After an hour of fruitlessly calling CQ, I tried to answer some POTA calls with a “Park to Park.” Mount Hooper is in the Sierra National Forest (K-44660). This approach came tantalizingly close a few times with ops getting my prefix or suffix before giving up and telling me I was just too weak.
Finally after almost two hours I knew I would need to descend. The thundershowers had been building each afternoon and I did not want to be on the summit when the lightning started flying.
Then I heard some really loud stations on 40 meters. This was obviously a big net that was concluding and several stations were getting ready to sign off. I politely asked for a break and Stu W7FE in Las Vegas came back to me! My heart leapt! However, my hopes were soon dashed when Stu said that he could not hear me at home but rather on the Northern Utah WebSDR. My heart sank. Not a valid contact. Ken W6BQZ in Carlsbad also reported the same. However, then John K6IR near Seattle, Washington came on and said he could hear me! Eureka! I didn’t care about the 10 points anymore — I just wanted to activate Mount Hooper for the first time.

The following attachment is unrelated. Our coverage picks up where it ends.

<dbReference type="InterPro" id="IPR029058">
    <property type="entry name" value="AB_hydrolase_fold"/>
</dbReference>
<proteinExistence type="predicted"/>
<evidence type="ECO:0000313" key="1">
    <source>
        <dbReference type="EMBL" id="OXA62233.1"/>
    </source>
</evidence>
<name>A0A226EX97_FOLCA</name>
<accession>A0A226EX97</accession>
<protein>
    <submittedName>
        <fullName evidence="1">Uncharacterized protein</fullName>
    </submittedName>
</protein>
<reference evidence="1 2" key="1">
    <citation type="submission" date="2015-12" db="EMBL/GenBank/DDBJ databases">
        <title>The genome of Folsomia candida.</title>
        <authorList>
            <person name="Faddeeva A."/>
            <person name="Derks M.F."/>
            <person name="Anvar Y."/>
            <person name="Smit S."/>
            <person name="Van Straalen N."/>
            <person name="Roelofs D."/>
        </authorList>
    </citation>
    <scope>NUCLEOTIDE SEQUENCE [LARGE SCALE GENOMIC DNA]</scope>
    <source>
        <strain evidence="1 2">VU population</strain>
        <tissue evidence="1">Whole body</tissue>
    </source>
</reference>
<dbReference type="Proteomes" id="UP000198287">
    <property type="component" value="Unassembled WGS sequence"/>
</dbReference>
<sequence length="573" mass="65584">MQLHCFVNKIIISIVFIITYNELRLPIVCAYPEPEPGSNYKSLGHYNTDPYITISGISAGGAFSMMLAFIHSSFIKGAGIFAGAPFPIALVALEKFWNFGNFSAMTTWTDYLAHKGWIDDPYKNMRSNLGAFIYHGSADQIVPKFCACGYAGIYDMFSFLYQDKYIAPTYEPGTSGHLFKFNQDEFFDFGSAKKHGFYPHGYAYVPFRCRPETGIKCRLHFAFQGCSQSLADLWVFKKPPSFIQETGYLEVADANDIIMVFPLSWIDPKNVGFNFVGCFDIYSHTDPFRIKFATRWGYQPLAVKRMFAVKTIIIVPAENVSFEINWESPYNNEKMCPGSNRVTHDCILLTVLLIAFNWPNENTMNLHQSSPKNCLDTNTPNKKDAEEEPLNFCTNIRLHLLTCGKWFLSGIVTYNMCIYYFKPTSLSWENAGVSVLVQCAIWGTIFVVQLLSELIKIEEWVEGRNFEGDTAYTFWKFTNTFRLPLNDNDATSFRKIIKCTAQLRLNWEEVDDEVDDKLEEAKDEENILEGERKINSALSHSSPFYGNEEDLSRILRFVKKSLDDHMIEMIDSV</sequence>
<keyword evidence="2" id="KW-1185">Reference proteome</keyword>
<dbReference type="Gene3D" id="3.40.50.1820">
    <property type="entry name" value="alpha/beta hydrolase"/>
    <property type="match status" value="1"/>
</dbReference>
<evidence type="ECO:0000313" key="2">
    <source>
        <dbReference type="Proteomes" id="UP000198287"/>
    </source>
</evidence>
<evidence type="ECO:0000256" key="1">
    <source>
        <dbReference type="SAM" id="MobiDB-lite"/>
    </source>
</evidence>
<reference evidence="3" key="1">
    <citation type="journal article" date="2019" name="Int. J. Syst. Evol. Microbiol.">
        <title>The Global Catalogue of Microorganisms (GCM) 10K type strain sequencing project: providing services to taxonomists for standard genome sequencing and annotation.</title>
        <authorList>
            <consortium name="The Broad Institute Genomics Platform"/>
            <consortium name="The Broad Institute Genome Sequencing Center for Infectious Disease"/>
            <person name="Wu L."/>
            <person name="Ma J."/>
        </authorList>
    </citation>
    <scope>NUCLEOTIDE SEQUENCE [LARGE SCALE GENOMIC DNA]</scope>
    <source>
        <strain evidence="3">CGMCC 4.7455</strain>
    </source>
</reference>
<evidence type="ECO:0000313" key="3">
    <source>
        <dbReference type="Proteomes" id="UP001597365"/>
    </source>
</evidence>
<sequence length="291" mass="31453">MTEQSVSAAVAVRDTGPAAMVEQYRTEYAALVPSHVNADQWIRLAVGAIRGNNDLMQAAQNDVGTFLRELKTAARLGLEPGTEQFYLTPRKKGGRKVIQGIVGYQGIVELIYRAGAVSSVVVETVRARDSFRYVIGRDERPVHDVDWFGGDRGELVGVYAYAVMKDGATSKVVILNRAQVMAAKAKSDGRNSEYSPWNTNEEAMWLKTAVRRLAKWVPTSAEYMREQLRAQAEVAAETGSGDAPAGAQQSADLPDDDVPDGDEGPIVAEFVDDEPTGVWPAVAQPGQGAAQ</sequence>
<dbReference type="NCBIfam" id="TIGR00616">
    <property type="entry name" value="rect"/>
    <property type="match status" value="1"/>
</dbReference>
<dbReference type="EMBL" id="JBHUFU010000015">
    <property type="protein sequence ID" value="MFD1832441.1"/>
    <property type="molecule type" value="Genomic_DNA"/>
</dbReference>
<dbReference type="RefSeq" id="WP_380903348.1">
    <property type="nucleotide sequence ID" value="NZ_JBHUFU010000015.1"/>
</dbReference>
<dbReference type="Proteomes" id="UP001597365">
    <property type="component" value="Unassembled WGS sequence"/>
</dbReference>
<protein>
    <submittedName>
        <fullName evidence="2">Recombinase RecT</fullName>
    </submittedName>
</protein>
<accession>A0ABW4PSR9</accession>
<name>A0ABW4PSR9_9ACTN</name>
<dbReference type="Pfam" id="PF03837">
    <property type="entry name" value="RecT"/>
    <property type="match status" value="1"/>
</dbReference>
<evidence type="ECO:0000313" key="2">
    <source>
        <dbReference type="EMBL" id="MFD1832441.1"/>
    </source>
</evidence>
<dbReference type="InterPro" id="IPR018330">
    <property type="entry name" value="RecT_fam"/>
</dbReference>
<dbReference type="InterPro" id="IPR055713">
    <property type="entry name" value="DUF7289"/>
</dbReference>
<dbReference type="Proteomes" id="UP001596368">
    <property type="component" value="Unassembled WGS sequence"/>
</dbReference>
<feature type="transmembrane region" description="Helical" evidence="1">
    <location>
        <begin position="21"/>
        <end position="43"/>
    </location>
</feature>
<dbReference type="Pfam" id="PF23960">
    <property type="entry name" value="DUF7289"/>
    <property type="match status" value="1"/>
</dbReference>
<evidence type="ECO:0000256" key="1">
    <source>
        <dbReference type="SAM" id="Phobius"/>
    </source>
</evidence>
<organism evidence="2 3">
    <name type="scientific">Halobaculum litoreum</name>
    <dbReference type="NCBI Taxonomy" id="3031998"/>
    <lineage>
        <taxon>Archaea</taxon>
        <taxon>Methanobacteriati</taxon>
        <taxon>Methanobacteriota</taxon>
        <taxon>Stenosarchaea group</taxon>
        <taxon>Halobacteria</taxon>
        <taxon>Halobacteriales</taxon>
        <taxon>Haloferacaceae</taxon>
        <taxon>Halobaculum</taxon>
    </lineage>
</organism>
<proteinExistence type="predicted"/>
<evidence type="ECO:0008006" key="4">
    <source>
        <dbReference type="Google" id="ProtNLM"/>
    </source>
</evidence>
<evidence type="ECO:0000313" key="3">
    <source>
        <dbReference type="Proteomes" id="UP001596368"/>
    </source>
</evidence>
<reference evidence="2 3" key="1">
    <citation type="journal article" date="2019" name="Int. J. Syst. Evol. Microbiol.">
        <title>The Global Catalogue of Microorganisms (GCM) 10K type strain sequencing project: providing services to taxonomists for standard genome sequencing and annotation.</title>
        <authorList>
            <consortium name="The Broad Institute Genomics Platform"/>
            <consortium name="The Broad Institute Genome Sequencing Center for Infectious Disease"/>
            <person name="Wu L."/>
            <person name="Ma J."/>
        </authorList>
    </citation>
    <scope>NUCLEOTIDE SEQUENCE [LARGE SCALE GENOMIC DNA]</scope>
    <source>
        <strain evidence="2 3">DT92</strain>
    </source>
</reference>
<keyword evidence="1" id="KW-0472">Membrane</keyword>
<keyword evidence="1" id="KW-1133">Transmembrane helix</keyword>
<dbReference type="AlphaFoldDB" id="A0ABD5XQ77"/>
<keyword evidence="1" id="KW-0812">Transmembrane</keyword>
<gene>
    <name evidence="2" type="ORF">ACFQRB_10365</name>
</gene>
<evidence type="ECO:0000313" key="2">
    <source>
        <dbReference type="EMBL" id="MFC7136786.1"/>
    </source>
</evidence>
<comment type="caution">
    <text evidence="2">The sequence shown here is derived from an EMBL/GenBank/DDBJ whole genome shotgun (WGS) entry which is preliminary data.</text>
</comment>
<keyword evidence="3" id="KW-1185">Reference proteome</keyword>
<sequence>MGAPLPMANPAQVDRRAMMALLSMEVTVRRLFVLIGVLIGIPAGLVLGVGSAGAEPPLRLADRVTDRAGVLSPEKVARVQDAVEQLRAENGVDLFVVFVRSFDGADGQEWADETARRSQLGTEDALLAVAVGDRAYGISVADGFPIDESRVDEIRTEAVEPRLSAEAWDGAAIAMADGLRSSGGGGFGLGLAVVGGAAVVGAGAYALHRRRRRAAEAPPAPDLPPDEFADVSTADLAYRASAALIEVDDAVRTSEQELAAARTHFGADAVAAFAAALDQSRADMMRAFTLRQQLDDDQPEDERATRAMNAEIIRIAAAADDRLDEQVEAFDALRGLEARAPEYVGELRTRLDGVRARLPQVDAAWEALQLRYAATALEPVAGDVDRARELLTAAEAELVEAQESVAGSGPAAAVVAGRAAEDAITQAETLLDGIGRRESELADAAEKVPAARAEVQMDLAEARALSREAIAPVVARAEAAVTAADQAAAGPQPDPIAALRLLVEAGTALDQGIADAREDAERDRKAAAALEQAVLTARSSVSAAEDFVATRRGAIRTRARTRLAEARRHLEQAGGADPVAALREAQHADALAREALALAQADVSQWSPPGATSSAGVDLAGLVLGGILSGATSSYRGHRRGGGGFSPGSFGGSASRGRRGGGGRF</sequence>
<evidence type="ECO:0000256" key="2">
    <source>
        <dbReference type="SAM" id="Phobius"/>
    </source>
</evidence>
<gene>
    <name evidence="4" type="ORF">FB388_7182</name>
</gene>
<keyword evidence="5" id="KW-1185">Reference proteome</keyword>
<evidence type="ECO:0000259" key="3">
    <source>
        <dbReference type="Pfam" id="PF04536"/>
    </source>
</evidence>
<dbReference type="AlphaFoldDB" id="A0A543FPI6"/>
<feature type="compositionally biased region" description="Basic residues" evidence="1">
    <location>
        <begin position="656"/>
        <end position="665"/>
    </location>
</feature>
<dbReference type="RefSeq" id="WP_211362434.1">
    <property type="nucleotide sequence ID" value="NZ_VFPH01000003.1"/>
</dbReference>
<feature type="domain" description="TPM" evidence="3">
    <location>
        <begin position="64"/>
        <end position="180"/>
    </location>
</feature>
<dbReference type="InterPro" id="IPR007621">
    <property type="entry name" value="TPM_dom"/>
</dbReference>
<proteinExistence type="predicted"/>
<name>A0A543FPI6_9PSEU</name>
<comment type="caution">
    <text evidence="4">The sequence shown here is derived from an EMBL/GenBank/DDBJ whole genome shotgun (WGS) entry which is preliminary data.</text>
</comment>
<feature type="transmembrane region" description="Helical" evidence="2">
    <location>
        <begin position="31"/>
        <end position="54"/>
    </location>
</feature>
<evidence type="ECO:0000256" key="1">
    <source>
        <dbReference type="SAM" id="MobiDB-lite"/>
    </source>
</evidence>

Thank you Stu, Ken and John. You are all a credit to the hobby!
After returning home I contacted Andy MM0FMF and he has been very gracious and extremely generous with his time helping me sort out my syntax for the Garmin InReach Mini. This will be invaluable for my next activation on the John Muir Trail. Thank you Andy!
Looking north off of Peak 9,691′. That’s Idaho Lake down below off the steep north side of the mountain.
7 JULY 2021 W6/SS-269